Wednesday, January 21, 2009


William Bost
Bonnie Harvey has shared this Biography of William Bost with our Fecht - Bost Family blog.

From Memorirs of Alleghany County, Pennsylvania

William Bost, a well known carpenter of Whitaker, where he has lived since 1892, is of German parentage. He is a son of Henry and Catherine (Renn) Bost. His father came to America about 1851, and located in Alleghany County where he resided until his death. For about twenty years, he followed the occupation of a coal miner and afterwards lived practically a retired life in the village of Whitaker, where he died in 1886 at the age of fifty seven.
Matthew Renn, his maternal grandfather, came to America in 1852, settled in Mifflin township and spend the remainder of his life there.
William Bost was born in Mifflin township, January 1, 1957. He is one of a family of seven children - all boys - viz:
He received a common-school education and began life as a miner, which occupation he followed for about three years, when he went to work as a heater in the Homestead Steel Works.
In 1892 he made another change in his occupation and since that time he has worked continuously at carpenter work, assisting in the erection of some of the finest buildings in the country. He owns a home in Whitaker and is looked upon as one of the substantial citizens of that thriving village.
On March 14, 2881, he was married to Miss Gertrude Rushe, a daughter of Nicholas and Mary Rushe of Mifflin Township. His wife's parents are both natives of Germany, through French extraction. They have nin children living"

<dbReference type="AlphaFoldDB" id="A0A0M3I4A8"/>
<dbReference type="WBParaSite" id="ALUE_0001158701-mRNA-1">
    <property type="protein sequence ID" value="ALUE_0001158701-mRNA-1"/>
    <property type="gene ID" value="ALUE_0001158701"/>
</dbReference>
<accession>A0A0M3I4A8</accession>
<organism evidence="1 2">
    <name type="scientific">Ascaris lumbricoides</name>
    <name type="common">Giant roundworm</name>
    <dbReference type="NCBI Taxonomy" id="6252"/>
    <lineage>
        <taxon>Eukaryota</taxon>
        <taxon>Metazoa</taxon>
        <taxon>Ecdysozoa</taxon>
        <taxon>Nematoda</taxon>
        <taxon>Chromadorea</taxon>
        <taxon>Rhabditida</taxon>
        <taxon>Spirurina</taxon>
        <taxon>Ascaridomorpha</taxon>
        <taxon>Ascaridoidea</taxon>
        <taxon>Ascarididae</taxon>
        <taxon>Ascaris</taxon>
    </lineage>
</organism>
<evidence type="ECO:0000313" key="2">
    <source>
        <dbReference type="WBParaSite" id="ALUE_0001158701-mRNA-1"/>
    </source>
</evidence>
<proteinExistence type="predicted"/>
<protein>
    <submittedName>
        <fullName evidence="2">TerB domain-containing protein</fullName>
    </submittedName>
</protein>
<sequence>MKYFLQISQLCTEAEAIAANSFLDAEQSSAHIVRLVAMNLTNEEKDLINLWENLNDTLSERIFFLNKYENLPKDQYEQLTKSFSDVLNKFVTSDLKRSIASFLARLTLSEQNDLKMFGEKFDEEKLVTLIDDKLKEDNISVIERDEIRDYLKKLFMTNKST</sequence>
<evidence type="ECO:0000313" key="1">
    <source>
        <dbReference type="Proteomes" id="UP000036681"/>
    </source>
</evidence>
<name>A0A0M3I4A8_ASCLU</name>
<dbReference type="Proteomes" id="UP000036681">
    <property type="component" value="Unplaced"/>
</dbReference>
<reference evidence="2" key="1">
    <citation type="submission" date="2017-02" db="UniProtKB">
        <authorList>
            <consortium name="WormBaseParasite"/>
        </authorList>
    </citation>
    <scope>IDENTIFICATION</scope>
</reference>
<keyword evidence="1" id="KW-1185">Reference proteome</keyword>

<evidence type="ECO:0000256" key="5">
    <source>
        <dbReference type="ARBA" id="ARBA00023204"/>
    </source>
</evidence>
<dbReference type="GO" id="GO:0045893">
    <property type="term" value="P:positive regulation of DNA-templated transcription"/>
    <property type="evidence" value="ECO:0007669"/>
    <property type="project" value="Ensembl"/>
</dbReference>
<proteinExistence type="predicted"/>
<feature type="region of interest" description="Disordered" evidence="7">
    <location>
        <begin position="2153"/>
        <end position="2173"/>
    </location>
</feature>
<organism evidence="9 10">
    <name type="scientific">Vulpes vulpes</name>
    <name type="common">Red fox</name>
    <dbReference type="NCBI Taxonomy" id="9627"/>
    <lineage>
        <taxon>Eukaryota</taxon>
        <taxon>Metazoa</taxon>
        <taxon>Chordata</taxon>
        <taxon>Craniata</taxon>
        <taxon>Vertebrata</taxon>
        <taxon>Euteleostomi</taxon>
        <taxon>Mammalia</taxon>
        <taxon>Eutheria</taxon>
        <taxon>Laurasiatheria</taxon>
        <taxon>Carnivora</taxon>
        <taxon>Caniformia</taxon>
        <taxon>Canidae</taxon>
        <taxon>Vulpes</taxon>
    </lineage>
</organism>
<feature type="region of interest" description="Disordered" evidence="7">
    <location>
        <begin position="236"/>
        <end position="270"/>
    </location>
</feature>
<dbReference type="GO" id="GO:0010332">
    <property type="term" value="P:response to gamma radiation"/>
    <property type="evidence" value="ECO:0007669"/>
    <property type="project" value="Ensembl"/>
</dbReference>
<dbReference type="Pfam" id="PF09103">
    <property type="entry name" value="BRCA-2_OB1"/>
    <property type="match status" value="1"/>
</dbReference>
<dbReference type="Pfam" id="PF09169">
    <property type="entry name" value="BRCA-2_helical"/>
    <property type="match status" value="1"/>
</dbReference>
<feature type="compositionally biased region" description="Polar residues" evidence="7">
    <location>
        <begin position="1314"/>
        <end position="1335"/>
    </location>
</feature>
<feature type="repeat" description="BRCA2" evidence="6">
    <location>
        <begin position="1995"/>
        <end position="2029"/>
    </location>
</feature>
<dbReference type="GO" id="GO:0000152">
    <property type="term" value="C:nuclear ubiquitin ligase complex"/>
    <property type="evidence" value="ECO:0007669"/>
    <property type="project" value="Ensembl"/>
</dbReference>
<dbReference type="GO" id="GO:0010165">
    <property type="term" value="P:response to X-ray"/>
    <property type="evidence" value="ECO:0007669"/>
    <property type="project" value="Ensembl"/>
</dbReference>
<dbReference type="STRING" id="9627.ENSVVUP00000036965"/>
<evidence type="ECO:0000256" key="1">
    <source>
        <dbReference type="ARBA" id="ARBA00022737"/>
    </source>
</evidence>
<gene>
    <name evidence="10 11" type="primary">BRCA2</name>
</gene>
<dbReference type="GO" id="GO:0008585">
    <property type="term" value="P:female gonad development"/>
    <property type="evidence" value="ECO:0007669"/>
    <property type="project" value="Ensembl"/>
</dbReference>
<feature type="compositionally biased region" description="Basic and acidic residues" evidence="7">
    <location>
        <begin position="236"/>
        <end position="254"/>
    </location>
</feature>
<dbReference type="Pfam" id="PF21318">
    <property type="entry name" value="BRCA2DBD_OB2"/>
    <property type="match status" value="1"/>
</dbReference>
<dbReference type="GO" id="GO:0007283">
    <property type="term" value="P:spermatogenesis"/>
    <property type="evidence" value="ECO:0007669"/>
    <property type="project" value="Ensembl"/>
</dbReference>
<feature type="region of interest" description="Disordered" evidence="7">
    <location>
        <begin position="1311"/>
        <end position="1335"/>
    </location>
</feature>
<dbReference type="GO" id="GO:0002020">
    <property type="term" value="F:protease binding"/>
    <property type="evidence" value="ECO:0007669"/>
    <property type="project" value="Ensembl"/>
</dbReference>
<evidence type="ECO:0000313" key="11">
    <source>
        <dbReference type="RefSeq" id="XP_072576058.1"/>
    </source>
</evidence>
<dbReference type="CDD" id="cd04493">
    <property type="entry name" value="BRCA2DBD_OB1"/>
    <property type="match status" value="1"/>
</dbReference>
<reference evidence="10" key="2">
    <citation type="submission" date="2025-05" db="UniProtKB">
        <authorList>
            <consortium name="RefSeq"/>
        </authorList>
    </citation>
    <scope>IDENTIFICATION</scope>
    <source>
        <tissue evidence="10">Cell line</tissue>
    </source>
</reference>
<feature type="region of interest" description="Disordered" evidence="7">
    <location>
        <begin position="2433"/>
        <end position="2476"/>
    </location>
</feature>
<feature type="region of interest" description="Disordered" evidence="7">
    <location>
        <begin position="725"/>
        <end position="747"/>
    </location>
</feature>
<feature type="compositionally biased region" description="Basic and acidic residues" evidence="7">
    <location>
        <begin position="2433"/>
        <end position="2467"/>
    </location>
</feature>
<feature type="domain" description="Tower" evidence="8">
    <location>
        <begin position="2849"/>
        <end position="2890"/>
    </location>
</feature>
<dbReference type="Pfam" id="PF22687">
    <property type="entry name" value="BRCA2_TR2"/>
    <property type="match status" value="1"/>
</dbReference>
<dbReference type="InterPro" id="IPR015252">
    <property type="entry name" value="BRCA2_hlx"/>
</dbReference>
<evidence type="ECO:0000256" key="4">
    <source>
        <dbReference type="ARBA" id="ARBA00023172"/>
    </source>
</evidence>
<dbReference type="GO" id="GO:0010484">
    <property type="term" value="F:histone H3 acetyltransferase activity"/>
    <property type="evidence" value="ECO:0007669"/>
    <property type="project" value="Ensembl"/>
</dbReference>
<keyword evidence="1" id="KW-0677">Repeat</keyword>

Henry N. (Rusche)
John G. (Rusche)
Peter A. (Rusche)
Gertrude M. (Rusche)
William L. (Rusche)
M. Florence (Rusche)
J. Oliver (Rusche)
Pearl (Rusche)
and an infant daughter, Roberta M. (Rusche)
page 277

Mr. Bost and his family are members of Saint Francis' Roman Catholic church of Homestead. He is a charter member of the Whitaker Tent, Number 425, Knights of Maccabees; the Carpenters' and Jointers' Union, and the Turnverein. (see note below)
In politics he is independent. Believing in the saying of the late President Hayes, that "He serves his party best who serves his country best."
He carefully weights every proposition touching the public weal and casts his vote on the side he conscientiously believes will secure the greatest good for the greatest number.
page 278

The Turnverin Movement:
The Turnverins in Pennsylvania came with German immigrants to America with families like the Bosts. The movement grew out of a 19th century liberal effort to unify the German states into one country. The unity of states in the American Republic made sense to them. The Trunverins combined German patriotism with a sense of preparedness: physically through gymnastics, and intellectually through talks on moral and economic themes. In some ways it was similar to the YMCA movement that came out of England.

David Kraft wrote on an ancestor website Genforum on June 1, 2002

"My grandfather was William Bost, the 19th century builder of Homestead, PA's Bost Building.
I'm told Bosts are from Alsace, France, which swung between the French and German borders depending on the latest victor in their wars.
A change in politics within Alsace could have resulted in great immigration to America."
Dave Kraft

David Kraft has family photos dating back to around 1870.

"My grandfather was John Kraft of Whitaker Pennsylvania. He married Gertrude Rusche Bost, also of Whitaker, and later lived in Homestead PA. John died in 1974; Gertrude predeceased him in 1964."

1 comment:

Gerald R. Fecht said...

The ship Admiral arrived in the United States on 3 December 1852. This comes close to the "about 1851" in this biography.